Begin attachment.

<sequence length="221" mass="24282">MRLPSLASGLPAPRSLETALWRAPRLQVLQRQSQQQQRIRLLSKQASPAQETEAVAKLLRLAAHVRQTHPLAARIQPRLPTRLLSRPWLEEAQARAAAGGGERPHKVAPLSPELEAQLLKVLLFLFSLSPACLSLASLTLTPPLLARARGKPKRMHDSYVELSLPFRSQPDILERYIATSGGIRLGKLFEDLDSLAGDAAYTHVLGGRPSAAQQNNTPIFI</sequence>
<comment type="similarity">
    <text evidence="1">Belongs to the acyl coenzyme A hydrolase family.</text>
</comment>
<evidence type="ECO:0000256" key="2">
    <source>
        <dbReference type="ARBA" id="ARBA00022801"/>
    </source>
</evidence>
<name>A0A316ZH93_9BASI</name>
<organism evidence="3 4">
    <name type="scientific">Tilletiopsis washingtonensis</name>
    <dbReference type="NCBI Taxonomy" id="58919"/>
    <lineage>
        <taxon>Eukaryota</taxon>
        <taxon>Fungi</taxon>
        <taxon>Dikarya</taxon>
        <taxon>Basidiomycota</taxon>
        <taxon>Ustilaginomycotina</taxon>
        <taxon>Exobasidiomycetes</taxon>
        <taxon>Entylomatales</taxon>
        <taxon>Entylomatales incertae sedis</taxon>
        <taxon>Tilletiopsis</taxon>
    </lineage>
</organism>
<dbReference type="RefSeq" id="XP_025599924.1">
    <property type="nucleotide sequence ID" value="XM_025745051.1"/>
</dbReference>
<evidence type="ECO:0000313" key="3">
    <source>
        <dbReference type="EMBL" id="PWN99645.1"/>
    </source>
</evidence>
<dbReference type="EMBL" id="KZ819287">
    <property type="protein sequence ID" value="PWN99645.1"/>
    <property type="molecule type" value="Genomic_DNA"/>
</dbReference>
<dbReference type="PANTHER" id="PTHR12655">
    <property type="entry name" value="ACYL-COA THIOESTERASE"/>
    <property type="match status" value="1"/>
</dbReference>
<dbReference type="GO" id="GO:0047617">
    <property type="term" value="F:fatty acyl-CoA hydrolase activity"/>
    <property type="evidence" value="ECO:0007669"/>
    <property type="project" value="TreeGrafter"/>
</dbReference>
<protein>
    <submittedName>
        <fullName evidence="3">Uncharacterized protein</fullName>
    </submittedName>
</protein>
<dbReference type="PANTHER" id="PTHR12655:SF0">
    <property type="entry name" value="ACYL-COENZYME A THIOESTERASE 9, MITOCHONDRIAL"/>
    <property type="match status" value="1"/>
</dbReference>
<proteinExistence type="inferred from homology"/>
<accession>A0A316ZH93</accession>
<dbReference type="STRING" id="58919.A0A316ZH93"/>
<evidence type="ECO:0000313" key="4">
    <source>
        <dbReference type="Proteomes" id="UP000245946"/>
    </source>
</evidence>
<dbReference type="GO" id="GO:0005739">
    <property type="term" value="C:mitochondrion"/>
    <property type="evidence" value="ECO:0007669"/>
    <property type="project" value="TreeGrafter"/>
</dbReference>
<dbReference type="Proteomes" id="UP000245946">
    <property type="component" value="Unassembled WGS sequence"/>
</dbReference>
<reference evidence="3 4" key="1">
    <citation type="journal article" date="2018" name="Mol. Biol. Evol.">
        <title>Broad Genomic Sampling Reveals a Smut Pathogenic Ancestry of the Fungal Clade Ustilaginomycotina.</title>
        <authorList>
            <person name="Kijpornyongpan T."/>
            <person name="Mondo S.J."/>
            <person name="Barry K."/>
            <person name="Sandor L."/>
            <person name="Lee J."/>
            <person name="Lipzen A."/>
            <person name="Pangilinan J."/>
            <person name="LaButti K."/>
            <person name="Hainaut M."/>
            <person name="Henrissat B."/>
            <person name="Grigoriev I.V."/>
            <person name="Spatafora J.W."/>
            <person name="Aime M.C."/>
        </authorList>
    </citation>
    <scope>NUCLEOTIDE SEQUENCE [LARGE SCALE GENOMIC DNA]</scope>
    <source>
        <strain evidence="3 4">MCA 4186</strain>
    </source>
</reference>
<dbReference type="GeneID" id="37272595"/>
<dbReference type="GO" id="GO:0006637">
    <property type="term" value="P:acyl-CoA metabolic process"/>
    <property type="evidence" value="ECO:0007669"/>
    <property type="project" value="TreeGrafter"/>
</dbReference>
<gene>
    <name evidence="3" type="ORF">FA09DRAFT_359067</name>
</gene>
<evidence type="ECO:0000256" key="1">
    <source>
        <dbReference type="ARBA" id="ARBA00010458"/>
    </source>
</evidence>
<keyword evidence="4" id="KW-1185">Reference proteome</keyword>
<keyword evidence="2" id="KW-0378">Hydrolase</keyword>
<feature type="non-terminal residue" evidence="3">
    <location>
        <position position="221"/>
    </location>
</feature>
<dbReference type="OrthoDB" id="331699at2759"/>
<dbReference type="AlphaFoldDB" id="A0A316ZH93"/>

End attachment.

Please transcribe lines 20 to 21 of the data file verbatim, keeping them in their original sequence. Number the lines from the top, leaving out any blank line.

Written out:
        <taxon>Exobasidiomycetes</taxon>
        <taxon>Entylomatales</taxon>